Contemporary Psychology, vol. 22, br. 2, 2019

Original scientific paper

What Parents Have the Right to Know about Their Children’s Peer Relations – The Opinions of Adolescents and Their Mothers

Zora Raboteg-Šarić - Institute for Social Sciences Ivo Pilar, Zagreb
Ivana Zovak - Teaching Institute of Public Health of Brod-Posavina County, Slavonski Brod

Fulltext (croatian, pages 221-239).pdf

The aim of the study was to examine the attitudes of adolescents and their mothers on what parents have the right to know about their children and the differences in the attitudes of parents and children with regard to adolescents’ gender and age. The sample included 188 high school students (94 girls and 94 boys) with an average age of 16.6 years and their mothers (N = 188). The Croatian version of the Right to Know Inventory (Krein and Brown, 2004) was used to measure attitudes toward the legitimacy of parental authority over four domains of adolescent peer relations: activities with friends, features of relationships, negative peer characteristics and positive peer characteristics. The results showed that mothers generally rate their right to know about their children and their children’s activities higher than adolescents do. Significant differences were obtained between mothers’ and children’s scores on all scales of the Right to Know Inventory, except for positive peer characteristics. Multivariate analyses of variance revealed a significant effect of adolescent gender on their attitudes on parental right to information about children, as well as a significant effect of child gender on maternal attitudes. In both analyses, the effects of child age and interactions of gender and age were not significant. Girls, compared to boys, rate parental right to information about children significantly higher in all domains, except for positive peer characteristics. Mothers who have a daughter find themselves significantly more entitled to information about the activities of children with friends and the characteristics of their relationships with peers than mothers of sons. The results are discussed in relation to research on the legitimacy of parental authority in different social domains and research on adolescent self-disclosure.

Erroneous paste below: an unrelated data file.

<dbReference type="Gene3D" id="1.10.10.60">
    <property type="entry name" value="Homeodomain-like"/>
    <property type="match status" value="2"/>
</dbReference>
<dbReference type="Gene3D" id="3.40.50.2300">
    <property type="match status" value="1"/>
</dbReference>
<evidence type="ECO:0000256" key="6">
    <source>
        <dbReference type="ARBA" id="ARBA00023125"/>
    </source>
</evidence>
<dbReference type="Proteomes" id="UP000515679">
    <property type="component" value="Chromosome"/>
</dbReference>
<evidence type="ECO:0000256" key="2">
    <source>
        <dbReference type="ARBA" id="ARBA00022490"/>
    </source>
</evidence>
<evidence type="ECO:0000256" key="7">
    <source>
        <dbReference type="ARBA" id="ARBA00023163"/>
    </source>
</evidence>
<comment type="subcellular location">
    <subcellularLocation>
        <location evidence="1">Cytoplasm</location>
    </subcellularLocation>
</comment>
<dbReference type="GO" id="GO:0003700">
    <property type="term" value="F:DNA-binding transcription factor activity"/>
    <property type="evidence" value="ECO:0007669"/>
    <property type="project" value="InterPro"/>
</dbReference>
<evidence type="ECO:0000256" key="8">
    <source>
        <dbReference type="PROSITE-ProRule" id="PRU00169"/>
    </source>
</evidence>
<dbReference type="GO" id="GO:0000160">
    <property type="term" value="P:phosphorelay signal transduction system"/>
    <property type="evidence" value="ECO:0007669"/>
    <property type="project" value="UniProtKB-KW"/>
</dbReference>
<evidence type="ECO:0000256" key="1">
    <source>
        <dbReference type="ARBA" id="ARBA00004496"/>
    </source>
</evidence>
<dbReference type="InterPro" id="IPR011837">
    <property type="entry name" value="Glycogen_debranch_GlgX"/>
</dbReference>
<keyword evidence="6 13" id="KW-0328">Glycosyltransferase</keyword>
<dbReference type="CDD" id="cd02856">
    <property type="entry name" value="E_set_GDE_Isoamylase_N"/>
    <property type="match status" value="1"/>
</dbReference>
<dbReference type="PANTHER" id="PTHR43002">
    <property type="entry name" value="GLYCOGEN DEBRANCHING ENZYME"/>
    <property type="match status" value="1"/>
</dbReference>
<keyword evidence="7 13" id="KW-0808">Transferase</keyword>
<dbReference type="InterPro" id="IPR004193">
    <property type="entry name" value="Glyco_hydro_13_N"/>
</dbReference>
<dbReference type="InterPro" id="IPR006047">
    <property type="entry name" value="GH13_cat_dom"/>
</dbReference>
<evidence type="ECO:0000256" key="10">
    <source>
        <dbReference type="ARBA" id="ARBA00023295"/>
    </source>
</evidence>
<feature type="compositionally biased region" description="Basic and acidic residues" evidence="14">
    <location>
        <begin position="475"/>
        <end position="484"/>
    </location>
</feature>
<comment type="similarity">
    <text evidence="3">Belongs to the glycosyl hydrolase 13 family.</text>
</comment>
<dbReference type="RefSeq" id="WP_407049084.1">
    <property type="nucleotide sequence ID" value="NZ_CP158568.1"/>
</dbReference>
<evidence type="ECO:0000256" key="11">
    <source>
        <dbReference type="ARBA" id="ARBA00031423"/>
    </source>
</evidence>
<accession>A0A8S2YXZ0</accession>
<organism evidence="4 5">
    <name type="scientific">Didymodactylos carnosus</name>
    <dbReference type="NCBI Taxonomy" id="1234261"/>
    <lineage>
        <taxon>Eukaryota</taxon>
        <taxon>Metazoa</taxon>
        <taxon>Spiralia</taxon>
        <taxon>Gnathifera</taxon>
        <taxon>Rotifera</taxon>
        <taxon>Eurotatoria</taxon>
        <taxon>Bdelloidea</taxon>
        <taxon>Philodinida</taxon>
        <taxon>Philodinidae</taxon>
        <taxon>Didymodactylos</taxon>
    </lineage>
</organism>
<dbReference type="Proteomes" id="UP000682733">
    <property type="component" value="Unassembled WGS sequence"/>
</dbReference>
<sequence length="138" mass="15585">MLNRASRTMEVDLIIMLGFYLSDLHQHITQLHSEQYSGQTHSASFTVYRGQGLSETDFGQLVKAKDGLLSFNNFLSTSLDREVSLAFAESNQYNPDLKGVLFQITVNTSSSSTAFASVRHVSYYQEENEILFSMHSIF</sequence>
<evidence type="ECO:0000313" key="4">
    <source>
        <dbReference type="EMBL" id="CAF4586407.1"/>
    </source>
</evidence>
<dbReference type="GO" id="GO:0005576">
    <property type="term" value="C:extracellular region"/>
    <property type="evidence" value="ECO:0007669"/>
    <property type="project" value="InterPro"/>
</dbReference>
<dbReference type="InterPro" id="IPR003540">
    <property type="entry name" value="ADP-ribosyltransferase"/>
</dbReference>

adolescents, autonomy, peer relations, parental right to know

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